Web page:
“Not nice,” he said calmly. “Not pleasant. And there’s no countercurse. There’s no blocking it. Only one known person has ever survived it, and he’s sitting right in front of me.”
So now we know. This is how Voldemort tried to kill Harry all those years ago, but for some reason, it completely backfired. And it shouldn’t have. No one knows how he survived (although I think Dumbledore has his theories). Harry thinks about what it must have been like that night, which he has a bit of insight to after hearing his parents’ voices during the dementor incidents.
Back to class. If you were concerned that Moody has just taught a group of fourteen year-olds how to murder people, rest assured. They are not powerful enough to do it. Moody says that if they tried it on him, he might get a nosebleed, but that would be about it. He reiterates that he is showing them this because they need to know about the worst of the worst. No point in hiding the truth.
So these three curses are the Unforgivables. Using one will get you a one-way trip to Azkaban for LIFE. That’s how serious they are. Moody spends the rest of the lesson lecturing before letting them go. Hermione notices Neville standing by himself and sees that he’s clearly not okay with what they saw, even though the rest of the class is fascinated. Before they can say much, Moody appears and invites Neville for a cup of tea, saying he has some books he’d like to loan him. It’s a bit of a softer side to Moody, that we hadn’t seen yet.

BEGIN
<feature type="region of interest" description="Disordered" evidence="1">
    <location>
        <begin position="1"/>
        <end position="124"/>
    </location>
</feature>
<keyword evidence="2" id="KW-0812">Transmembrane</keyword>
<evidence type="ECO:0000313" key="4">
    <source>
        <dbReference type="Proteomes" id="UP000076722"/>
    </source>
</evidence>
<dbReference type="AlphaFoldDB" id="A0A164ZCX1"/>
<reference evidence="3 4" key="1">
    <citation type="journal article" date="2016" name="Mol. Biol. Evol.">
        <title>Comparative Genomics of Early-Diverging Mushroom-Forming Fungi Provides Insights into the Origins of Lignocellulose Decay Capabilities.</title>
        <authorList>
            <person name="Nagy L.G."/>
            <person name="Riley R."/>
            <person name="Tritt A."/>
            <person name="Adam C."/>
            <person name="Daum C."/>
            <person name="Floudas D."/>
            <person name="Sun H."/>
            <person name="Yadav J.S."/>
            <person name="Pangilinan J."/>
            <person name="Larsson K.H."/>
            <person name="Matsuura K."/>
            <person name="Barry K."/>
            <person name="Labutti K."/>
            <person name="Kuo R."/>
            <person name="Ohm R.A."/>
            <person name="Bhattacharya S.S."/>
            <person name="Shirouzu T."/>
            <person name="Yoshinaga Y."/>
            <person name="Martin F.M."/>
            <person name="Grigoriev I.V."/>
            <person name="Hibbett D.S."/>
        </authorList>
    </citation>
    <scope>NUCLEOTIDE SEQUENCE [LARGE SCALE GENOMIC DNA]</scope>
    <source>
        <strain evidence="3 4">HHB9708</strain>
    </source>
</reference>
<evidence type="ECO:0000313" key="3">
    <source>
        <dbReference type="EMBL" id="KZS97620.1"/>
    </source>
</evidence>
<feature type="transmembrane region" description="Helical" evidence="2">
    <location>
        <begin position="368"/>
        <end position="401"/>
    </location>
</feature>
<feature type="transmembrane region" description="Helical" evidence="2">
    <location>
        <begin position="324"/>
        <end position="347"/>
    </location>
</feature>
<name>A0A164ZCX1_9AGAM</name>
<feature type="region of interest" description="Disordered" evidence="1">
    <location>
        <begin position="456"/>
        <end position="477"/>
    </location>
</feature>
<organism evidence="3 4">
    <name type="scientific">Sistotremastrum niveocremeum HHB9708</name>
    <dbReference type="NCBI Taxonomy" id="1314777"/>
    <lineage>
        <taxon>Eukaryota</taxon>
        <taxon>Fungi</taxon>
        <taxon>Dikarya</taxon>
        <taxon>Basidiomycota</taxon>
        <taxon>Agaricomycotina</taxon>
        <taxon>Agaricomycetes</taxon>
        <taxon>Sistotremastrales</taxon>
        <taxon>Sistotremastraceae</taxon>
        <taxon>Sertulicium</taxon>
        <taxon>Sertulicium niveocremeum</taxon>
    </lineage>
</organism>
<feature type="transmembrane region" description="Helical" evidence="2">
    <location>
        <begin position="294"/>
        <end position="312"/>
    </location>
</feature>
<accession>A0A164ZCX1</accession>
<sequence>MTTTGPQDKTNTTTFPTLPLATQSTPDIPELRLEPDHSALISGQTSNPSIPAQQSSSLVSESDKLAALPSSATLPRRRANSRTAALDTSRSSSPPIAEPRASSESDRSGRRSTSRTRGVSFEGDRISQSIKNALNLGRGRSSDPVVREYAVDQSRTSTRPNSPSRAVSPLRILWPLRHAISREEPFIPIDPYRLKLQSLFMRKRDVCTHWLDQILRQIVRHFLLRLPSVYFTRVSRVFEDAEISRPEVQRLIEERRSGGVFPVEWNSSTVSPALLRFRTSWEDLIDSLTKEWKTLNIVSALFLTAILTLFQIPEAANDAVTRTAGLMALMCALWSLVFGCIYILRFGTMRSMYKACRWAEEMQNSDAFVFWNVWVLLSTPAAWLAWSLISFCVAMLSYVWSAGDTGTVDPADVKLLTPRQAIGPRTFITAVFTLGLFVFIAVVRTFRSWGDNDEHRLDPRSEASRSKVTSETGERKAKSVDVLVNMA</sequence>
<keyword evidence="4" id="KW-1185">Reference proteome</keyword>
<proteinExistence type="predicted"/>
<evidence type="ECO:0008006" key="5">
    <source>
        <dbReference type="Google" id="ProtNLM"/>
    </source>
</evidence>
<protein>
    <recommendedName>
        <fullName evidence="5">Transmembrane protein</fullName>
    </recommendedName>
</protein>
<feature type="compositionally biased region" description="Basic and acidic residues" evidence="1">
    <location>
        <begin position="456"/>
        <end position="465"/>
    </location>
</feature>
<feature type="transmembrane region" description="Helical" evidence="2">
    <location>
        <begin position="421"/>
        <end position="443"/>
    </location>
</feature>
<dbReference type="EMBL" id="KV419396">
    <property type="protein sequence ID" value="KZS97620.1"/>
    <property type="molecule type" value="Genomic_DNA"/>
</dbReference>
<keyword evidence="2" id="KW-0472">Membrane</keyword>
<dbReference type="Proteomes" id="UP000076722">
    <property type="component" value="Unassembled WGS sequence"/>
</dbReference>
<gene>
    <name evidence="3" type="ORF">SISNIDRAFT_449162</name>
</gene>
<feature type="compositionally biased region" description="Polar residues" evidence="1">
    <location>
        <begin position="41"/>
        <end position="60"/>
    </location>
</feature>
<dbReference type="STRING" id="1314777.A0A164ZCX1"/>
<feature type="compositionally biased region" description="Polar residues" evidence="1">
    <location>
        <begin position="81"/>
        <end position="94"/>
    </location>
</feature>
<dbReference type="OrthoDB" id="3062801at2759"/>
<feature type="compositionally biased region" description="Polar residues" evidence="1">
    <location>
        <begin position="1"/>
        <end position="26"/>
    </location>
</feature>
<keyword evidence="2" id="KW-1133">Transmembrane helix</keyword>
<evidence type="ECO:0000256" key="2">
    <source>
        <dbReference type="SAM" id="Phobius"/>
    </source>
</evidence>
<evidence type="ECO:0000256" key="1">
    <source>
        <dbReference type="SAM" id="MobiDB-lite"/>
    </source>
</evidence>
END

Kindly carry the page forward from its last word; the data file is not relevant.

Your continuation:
That night in the Common Room, as they work on their homework, Harry and Ron wonder if Moody, and by extension Dumbledore, would be in trouble with the Ministry for showing them those curses. But then, Dumbledore has always done things his own way, hasn’t he. He probably understands Moody’s way of thinking. Best if they are prepared. They also see Neville, who shows them the book that Moody lent to him: Magical Water Plants of the Mediterranean. Moody had heard from Professor Sprout that Neville was really good at Herbology and gave him the book as a way to encourage him and cheer him up. That . . . . that’s actually really sweet. Neville doesn’t get a lot of acknowledgment for the things he’s good at.
Also in the Common Room: Fred and George, who are sitting off by themselves and acting very strangely. Harry overhears them saying something about being careful not to accuse someone of something? It’s all very mysterious.
Harry and Ron also work on their Divination homework, which is hilarious because they have no idea how to do any of it, but because Trelawney seems to enjoy predicting dire circumstances, they just come up with the most terrible things imaginable. Hermione is not amused.
Hermione sat down, laid the things she was carrying in an empty armchair, and pulled Ron’s predictions toward her.
“Not going to have a good month, are you?” she said sardonically as Crookshanks curled up in her lap.
“Ah well, at least I’m forewarned,” Ron yawned.
“You seem to be drowning twice,” said Hermione.
Speaking of Hermione, she shows Harry and Ron what she has been working on: badges with the letters S.P.E.W. on them. Hermione has decided to fight for house-elf rights with her new organization: the Society for the Promotion of Elfish Welfare. Ron, in particular, is not enthusiastic. Hermione, though, is not the kind to take no for an answer. Best if you just go along with it, boys.
They are interrupted by Hedwig, finally returning with a message from Sirius. He is flying north, coming back. Between Harry’s scar hurting, Moody coming out of retirement, and other rumors that he’s heard, Sirius is concerned. Harry is also concerned. He doesn’t want Sirius to come back, to risk getting caught just because Harry wrote to him about a nightmare.
If Sirius came back and got caught, it would be his, Harry’s, fault. Why hadn’t he kept his mouth shut? A few seconds’ pain and he’d had to blab . . . If he’d just had the sense to keep it to himself . . .
He heads up to the dorm, but doesn’t sleep. Instead, he spends the whole night worried about Sirius. Poor Harry!
See you next time for Chapter 15!